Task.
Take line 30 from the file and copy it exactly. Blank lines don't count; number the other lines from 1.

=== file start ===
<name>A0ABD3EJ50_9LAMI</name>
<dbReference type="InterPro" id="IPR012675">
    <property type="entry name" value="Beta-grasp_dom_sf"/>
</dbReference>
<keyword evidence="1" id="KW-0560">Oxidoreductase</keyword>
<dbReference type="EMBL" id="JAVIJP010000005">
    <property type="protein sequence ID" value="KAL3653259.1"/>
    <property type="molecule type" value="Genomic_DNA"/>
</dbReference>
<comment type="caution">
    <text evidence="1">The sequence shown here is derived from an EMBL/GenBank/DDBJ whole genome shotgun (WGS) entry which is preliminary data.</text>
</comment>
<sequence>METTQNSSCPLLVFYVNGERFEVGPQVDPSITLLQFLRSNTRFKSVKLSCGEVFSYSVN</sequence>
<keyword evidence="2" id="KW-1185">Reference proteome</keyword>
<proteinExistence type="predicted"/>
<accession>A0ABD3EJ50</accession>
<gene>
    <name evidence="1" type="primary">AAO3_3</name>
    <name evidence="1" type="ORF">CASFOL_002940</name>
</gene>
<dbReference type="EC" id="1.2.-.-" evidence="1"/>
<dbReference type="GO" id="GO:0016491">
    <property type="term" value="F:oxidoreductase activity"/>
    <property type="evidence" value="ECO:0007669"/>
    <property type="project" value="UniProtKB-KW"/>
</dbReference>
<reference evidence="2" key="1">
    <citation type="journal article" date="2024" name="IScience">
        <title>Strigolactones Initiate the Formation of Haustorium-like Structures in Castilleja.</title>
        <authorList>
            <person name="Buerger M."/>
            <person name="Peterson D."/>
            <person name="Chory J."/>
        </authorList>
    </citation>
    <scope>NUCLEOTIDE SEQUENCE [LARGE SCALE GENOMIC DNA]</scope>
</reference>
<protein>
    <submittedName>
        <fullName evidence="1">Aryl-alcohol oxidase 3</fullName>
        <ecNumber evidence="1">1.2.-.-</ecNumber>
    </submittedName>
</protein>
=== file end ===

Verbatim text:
        <authorList>